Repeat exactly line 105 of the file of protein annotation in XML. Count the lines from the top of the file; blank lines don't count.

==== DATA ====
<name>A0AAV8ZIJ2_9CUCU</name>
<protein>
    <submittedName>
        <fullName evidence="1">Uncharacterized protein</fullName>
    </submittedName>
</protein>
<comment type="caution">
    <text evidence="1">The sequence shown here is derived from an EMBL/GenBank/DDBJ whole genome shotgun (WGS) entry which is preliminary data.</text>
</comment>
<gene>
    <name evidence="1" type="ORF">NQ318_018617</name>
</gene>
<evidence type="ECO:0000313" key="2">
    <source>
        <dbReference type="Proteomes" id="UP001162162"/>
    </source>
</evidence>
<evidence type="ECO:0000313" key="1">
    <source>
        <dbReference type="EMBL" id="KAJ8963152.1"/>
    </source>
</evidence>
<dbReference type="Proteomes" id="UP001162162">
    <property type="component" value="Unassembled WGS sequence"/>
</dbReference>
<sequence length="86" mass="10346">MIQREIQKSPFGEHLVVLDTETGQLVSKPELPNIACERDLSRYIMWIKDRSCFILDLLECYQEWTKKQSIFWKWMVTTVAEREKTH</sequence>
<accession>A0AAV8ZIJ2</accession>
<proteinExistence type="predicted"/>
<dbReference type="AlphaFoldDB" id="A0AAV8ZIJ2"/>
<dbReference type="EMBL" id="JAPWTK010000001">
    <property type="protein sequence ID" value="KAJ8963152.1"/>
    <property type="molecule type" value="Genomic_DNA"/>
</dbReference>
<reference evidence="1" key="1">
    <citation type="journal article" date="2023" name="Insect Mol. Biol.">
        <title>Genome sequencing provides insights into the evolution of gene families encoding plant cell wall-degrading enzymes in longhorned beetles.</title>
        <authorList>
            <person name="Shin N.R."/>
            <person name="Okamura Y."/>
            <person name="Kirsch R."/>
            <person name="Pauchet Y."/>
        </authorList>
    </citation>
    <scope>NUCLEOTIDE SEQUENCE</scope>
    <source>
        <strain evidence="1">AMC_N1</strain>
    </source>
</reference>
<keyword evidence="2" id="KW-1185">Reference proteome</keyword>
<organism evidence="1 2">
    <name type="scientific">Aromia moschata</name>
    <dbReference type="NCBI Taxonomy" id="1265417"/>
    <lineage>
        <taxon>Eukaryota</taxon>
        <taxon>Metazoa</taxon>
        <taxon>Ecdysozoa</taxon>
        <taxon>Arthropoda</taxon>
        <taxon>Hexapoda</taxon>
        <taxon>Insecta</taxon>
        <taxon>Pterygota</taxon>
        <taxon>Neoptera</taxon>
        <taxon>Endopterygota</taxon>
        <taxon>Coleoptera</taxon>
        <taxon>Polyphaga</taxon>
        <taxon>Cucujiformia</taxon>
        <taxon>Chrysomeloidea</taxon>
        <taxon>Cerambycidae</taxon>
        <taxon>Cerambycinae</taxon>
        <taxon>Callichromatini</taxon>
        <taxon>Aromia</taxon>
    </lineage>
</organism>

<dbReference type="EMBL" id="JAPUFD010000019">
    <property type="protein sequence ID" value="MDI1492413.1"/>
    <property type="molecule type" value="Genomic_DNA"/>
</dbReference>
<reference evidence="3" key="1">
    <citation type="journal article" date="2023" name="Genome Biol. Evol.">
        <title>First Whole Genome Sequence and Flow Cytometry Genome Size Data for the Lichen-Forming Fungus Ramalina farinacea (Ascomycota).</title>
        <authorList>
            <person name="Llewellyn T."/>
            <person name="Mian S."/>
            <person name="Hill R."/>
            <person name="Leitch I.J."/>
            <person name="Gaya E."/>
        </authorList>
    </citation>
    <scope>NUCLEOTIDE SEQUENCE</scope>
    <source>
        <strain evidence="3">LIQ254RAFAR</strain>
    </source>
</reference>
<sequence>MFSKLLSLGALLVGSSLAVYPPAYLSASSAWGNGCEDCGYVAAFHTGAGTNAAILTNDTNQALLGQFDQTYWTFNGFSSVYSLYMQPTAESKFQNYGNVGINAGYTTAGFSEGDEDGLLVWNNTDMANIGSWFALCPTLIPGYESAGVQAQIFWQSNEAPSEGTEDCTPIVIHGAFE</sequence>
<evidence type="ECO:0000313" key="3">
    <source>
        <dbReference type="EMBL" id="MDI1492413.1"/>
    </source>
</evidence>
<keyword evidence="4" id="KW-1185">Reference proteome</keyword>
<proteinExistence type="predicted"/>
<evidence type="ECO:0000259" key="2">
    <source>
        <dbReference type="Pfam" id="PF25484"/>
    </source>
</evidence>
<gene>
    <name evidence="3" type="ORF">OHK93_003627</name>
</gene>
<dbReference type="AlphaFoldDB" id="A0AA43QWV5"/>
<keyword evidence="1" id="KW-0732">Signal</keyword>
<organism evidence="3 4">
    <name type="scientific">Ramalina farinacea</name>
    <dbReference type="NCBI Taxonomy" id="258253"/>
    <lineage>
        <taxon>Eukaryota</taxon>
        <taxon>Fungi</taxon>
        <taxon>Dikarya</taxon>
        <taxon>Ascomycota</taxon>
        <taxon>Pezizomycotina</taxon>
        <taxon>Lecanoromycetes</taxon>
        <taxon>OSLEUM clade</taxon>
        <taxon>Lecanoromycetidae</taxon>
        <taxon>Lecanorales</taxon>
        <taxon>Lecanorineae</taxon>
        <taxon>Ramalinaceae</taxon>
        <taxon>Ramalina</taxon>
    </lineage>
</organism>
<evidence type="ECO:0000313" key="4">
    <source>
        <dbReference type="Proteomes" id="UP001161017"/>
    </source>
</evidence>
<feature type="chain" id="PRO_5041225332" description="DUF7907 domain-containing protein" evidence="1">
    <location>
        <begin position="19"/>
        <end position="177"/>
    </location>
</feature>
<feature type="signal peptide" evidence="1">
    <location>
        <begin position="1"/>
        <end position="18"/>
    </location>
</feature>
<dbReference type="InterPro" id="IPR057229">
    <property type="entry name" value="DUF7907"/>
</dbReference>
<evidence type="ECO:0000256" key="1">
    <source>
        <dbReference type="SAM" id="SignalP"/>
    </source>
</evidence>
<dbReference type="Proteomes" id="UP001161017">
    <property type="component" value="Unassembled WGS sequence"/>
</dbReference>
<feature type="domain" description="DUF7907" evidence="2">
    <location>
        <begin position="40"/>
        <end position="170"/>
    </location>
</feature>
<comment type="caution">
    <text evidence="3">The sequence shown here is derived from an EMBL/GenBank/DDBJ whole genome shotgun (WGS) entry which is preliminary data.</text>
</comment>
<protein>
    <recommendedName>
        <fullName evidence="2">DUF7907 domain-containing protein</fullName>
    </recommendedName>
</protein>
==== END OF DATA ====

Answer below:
</evidence>